The following is a document by Ron Wilson that was found in the materials left over from Penguicon 2.0.
Adventures in Computerized At-The-Door Registration
The system was first developped in 1995 for the 1996 ConFusion. It used, and still uses, a web based user interface, originally targetted to the Lynx test mode browser and Netscape 1.2. We had 8 data entry stations staffed by gophers and 2 cashiers for the first deployment.
There were 2 printers by the cashiers (and 2 backup printers near in case of printer failer). One printer printed 2 copy recipts, one copy for the paying attendee, the other as a paper backup. The cashier would initial both copies upon receiving payment as confirmation of payment.
The other printer printed labels which the cashier would apply to preprinted badges. (details below) Despite these being plain white labels, the reception by the attendees was overwhemingly positive.
The next two years, we were able to get clear labels for a better appearance. We also used only 5 data entry stations. For ConTraption in 1999, we had very limited gopher resources, so we used the system only for data entry. The badges and recipts were numbered using an auto-incrementing numbering stamp. The file copies of the registration forms were used for data entry and the attendee copies were initialed, stamped and returned to the attendees as their recipts.
Both before and since the first deployment, we experimented with various other ways to print on badges, but ultimately settled on the label method as being the least troublesome short of buying a printer designed to print on 3“ by 2” paper stock.
(Perhaps some one on the ConCom knows some one we can borrow some (at least 2) preferably identical “check franking” printers (many cash registers use this type of printer).)
Two noteworthy failed experiments were a tear-off badge that was part of the receipt, and a foldup badge. Preparing the paper for the tear off badge was very labor intensive as we had to use a rotary paper cutter with a perforating blade to make the perforated paper (there was no source of paper with the perforations in the locations we needed). The foldup badge concept needed the paper to be cut down as folding a full sheet required far too many folds to get down to size and would be overly thick. However, there were too many problems with the cut down paper misfeeding in the printers.
Our biggest problem was the refusal on the part of the Ops people to use the system for “after hours” registrations. The excuse was not having time to learn how to use the system, however, we had no problem training gophers, in a few minutes time, to use it, and even had gophers training there replacements as new gophers came on duty.
The result of this was a backlog of data entry that was dumped on us each morning, requiring extra gophers to attempt to catch up and residual data entry after the con. Also, there were problems with the manually assigned badge numbers (chiefly, many duplicate numbers issued).
The 2 biggest problems with using labels were that the labels were not easy to fetch from the printer after they were printed. And, occasionally, the labels would jam the printer. These problems might be solved by a special label printer. It was not an option to use sheet fed labels because they would have to batch printed, so we used continuous feed labels.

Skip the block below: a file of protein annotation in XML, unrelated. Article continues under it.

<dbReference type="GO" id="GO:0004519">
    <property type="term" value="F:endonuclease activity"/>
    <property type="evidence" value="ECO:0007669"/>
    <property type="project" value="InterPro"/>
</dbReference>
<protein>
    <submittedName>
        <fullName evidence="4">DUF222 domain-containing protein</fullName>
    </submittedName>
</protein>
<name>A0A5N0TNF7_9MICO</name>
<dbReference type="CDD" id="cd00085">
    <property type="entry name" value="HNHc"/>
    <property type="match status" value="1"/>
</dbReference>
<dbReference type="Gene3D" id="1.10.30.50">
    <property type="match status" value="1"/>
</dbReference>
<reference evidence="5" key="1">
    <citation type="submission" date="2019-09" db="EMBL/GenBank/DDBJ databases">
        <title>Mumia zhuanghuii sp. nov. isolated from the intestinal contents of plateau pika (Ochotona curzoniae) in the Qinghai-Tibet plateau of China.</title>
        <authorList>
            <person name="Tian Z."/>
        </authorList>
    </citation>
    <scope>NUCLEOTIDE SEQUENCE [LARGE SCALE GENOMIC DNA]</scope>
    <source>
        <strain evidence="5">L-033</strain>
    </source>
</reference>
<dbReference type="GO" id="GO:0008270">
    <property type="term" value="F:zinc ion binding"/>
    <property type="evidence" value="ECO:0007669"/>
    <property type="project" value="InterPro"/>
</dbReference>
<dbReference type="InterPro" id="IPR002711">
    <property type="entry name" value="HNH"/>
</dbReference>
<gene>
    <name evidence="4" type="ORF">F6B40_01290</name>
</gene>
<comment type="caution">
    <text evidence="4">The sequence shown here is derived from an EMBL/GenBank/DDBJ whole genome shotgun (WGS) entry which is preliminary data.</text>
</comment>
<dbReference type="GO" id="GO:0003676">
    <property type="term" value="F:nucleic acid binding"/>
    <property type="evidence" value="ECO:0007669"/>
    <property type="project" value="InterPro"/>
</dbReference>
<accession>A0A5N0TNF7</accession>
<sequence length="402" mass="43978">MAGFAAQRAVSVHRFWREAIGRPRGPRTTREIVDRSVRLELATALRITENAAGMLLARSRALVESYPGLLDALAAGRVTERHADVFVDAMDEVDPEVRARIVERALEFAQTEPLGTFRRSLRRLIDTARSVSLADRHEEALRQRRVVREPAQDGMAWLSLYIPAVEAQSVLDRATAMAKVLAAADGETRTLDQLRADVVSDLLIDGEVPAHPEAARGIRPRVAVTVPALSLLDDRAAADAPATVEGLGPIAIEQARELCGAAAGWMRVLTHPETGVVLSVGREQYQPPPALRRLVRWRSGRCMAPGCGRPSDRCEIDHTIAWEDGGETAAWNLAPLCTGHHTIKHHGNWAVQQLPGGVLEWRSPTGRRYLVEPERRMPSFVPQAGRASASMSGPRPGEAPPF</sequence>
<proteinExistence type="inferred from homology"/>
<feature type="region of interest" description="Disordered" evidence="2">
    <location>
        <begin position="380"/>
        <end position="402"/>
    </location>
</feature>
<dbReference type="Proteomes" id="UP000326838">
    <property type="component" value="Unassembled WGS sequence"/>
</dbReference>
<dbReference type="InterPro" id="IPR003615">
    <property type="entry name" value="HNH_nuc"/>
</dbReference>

Things We Wanted To Do, But Couldn't
One of the original features requested by the ConFusion ConCom was to have a query station in Ops so they could look up attandee information themselves as needed. Unfortunately, convention space assignments were such we could not run the needed cables and “sneaker net” did not work out at all.
Self service electronic registration. Despite the fact that online pre-registration had worked very well, the ConChairs those years said “no way, absolutely not.”
Thoughts For The Future
[Ops] query station: Enabling this is really a matter of proper planning. Preferably a wired link to the registration LAN, which should be isolated by a firewall from the rest of the convention LAN. Could be wireless, but see discussion on self service, below.
Self Service: Since the convention will have LAN through out, this is easy. The main issue will be secured access to the registration server. These should be setup as dedicated [Kiosk]s if possible. My suggestion for secured access is to install sshd on each of these and have the reg server connect out through the firewall to each Kiosk. Each Kiosk would have a local DNS config that directs “regserver” to “localhost”. The sshd will then tunnel the connection over the SSH session to the reg server.
(yes, I'm aware this muddles the server/client concept, but consider that both the reg server application and the webbrowser client application are clients of the communication service. This is not unlike X Windows, where the display/keyboard/mouse is the resourse being served, thus making the client workstation a server and the application server a client.)
Badges: Badges should still be preprinted to guard against too many system failures. We could use “check franking” printers to print badge numbers. We could even consider a fold-in-half badge design to allow additional information to be printed on the “back” of the badge.
In the first 3 deployments, we used 3.5 inch wide labels with 3 inch wide badges. The label was applied to the back with the number part folded around to the front of the badge. When so applied, the finished badges had a 2nd copy of the number on the back along with the attendee's name. In the case of under 16 attendees, the badge numbers of the responsable adults were also on the back. Also, front and back included coding for valids days, but this was secondary to use of badge color for designation 1 day badges.